How to Make Chokecherry Jelly (low-sugar and honey variations)

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You know what I realized this past week?

I. Love. Canning. No, really. Not just the “Yay, I get to pull homemade food out of the pantry in the winter” aspect, but I love the whole process– from sterilizing the jars to that satisfying sound of lids sealing at the end. It feels so empowering to be able to preserve wholesome food for later. But that could be because I’m kind of a food nerd…. Anyway. I was recently able to forage a lovely bucket of chokecherries from a relative’s backyard. And I just happened to be in the mood to put something in jars, so I decided to make chokecherry jelly. A chokecherry is a small cherry that often grows wild here in the West. They make wonderful syrup or jelly. Because they do have small pits in the middle, you’ll need to extract the juice. They are also fairly tart, so added sweetener is almost always required.

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Chokecherries strike me as an old-fashioned food, sort of like Lamb’s Quarters. You’ll hear members of the older generation talk about them, but many ‘modern folk’ aren’t quite sure what they are. This article has tons of useful information about identification, harvesting, and even the history of chokecherries. Traditional chokecherry jelly recipes call for loads of sugar… Like I mentioned in my Raw Strawberry Freezer Jam post, the insane amounts of sweetener kept me from making jams and jellies for quite a while. However, using a special kind of pectin called Pomona’s will enable you to make your favorite recipes using less sugar than normal, or even honey. You can use either option in the recipe below- and you might want to adjust the sweetener to taste (I found that a full 2 cups of sugar was a little too sweet for me).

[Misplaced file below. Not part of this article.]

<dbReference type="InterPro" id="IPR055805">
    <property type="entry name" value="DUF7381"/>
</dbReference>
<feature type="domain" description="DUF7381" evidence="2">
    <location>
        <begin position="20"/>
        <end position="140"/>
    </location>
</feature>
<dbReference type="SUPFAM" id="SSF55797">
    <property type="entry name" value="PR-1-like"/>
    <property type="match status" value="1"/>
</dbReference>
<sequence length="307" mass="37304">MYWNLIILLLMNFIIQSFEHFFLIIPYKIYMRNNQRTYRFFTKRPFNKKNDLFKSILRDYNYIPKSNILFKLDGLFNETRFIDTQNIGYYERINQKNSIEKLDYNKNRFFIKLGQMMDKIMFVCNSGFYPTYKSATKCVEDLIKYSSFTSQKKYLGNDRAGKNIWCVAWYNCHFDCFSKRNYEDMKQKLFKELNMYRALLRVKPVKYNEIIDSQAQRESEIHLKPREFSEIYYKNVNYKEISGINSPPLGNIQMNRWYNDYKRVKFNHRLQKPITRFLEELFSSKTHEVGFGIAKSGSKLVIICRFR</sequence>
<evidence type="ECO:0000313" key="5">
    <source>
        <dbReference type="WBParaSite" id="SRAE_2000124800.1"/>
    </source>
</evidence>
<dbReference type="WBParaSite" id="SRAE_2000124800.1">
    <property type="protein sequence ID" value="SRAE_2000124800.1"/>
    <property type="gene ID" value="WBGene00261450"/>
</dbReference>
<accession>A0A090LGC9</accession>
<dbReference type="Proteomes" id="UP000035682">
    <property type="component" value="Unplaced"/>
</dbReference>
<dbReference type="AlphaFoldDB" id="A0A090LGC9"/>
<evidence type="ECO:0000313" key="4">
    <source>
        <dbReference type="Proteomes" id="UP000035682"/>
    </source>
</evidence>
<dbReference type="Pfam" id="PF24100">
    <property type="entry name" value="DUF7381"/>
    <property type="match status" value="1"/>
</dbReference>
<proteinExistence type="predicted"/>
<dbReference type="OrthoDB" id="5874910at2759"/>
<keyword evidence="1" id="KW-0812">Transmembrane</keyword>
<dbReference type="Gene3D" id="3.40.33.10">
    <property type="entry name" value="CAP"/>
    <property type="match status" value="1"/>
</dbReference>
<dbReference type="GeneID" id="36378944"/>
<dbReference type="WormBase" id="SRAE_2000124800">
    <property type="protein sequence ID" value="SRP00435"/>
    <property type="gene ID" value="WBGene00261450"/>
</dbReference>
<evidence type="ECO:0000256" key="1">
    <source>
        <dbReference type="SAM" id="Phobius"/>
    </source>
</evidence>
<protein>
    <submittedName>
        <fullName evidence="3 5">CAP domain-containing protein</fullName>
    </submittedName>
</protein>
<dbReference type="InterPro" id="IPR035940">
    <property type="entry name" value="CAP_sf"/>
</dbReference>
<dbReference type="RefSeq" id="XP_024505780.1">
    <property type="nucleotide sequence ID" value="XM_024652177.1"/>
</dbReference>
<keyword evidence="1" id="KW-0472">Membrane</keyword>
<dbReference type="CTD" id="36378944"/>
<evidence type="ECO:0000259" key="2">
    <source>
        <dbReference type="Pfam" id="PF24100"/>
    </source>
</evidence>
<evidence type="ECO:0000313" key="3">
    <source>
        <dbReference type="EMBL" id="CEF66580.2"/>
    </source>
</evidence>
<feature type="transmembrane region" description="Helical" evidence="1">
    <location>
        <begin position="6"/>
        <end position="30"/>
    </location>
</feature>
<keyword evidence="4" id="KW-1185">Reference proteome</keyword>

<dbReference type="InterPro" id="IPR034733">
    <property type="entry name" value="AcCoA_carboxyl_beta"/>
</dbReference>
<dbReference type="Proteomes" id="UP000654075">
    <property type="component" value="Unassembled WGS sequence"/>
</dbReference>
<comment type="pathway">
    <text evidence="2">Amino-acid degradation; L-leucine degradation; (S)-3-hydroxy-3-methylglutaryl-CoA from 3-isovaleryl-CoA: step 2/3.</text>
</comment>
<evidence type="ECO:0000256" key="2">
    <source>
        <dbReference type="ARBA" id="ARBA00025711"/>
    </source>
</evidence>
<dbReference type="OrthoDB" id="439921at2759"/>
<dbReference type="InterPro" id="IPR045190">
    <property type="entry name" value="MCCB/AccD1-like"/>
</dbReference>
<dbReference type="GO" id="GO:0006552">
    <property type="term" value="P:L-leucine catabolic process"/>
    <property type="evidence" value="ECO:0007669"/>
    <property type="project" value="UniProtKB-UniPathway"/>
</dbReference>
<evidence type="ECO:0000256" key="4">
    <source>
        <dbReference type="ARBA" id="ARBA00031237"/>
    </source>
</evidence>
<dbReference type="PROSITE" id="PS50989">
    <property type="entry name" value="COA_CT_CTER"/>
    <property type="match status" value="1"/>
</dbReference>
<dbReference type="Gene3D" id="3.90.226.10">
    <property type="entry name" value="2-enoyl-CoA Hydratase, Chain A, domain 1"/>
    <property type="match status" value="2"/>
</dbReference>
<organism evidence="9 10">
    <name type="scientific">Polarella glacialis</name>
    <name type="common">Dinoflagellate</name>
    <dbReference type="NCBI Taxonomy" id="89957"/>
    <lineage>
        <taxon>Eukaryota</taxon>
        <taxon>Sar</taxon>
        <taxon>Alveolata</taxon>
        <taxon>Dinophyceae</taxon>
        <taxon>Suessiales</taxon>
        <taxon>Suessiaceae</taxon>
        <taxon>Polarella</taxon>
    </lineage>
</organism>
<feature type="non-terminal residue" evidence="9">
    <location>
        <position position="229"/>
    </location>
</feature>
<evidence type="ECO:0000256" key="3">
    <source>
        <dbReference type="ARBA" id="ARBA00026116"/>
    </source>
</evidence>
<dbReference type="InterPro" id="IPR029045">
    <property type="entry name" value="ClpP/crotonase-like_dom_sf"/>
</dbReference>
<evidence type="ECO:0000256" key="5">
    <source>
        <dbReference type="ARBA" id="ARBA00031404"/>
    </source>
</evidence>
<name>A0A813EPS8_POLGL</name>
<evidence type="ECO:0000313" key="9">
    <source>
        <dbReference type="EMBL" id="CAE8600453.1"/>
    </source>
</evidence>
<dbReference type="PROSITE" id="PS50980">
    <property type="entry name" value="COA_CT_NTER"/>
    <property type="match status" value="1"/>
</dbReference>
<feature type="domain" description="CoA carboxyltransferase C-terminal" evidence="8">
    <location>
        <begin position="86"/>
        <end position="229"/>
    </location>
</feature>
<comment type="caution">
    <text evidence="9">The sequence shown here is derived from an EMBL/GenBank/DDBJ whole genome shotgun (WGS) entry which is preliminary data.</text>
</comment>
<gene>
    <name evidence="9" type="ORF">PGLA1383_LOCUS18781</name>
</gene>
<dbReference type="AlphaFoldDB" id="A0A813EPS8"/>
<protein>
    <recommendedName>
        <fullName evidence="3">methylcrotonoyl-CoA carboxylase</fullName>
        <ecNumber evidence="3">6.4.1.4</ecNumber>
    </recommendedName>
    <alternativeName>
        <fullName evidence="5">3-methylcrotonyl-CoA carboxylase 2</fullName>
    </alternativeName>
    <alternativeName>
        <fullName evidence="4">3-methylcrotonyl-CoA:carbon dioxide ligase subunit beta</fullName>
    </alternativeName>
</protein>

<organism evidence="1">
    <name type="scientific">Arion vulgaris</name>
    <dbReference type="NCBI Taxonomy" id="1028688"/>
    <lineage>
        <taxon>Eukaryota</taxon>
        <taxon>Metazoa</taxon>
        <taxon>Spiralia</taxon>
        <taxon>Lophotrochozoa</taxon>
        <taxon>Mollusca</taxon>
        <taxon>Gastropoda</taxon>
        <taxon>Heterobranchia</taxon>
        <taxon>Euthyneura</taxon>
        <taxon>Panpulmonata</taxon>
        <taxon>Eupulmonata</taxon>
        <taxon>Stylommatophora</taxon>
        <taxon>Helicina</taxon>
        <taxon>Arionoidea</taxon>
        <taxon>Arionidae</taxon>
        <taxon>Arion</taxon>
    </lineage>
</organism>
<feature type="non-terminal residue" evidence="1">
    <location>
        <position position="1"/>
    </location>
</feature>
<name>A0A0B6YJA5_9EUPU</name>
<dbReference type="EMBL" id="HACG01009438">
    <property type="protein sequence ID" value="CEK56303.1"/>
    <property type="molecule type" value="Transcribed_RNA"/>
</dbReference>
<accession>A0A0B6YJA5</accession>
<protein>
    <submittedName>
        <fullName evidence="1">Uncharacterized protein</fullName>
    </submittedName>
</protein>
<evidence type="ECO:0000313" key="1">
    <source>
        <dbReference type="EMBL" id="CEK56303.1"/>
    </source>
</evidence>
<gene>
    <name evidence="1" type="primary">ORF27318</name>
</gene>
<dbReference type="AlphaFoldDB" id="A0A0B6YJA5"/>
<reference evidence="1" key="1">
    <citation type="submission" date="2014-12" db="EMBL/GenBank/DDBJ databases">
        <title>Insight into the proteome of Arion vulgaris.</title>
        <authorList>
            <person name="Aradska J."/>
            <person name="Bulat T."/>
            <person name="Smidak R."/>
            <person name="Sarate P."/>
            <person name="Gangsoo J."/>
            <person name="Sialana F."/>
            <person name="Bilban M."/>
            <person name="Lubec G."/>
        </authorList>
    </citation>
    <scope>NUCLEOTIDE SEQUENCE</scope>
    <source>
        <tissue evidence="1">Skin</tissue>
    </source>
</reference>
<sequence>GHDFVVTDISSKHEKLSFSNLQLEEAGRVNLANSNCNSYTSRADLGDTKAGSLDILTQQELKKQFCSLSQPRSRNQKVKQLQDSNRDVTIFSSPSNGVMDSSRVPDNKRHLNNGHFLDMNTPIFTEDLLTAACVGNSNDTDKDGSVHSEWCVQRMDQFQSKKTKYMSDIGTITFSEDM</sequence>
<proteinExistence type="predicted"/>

Chokecherry Jelly (with low-sugar and honey variations)

  • 4 cups of chokecherry juice (I’ll tell you how to extract the juice below) 
  • 1/4 cup of lemon juice
  • 1 1/2 to 2 cups of sugar OR 1 1/2 cups honey
  • 4 teaspoons of Pomona’s Pectin
  • 4 teaspoons of calcium water (this will come in your box of Pomona’s pectin)
**How to Make Chokecherry Juice**

(If you have a juicer, then definitely use that. I don’t, so I use the slightly more messy method…) After cleaning and washing your berries (try to remove as many of the little stems as possible, but don’t sweat it if you don’t get every single one) place them in a large pot and fill with enough water to just cover the fruit. Simmer for 15-30 minutes, or until the fruit softens. Then go after it with a potato masher to help mash the juice out. Strain through a cheesecloth-lined colander or jelly strainer. (A jelly strainer like this one is on my to-buy list very soon!)

All ready to go

Save back the juice and discard the pulp/pits. (I tried to give my chickens the pulp, but they weren’t interested…)

Now, on to the jelly making. Mix the chokecherry juice, lemon juice, and 4 teaspoons calcium water in a pot.

Honey/pectin mixture

Thoroughly mix the sugar or honey in a separate bowl with the 4 teaspoons of pectin. Set aside. Bring the juice mixture to a boil, then add in the pectin/sugar mixture and mix until completely incorporated. Allow it to come back to a boil, then remove it from the heat and get ready to place it in your sterilized canning jars. Fill the jars, leaving 1/4″ headspace. (New to canning? I have a detailed tutorial from start to finish- complete with pics!) Boil in a hot-water bath canner for 10 minutes (add an extra 1 minute for every 1,000 feet you are above sea level).

Kitchen Notes

  • It took a while for my jars to cool down and start to jell. Several hours after they came out of the canner, they still looked pretty runny. But by the following day, most of the jars had firmed up to jelly consistency. A couple jars took even longer. But, even if they don’t jell up as much as you like, it still makes spectacular syrup!
  • I’ve seen several sources say that over-mashing the berries while you are trying to extract juice makes the resulting jelly cloudy. And it does– but I do it anyway. Chokecherries don’t give extremely high yields to begin with, so I like to make sure I get every drop I can out of them. Cloudy jelly doesn’t bother me a bit.
  • You can usually find Pomona’s Pectin at your local health food store. Or, Amazon always carries it. I also recently had a reader tell me that you can buy it from Azure Standard in bulk, so there is another option if you can’t find it locally.
  • Check out my Six Tips for No-Stress Canning if the whole canning process sometimes leaves you feeling crazy. ;)
  • If you don’t have chokecherries, this recipe can easily be adapted for other types of berries as well. You will just need to adjust the sweetener accordingly.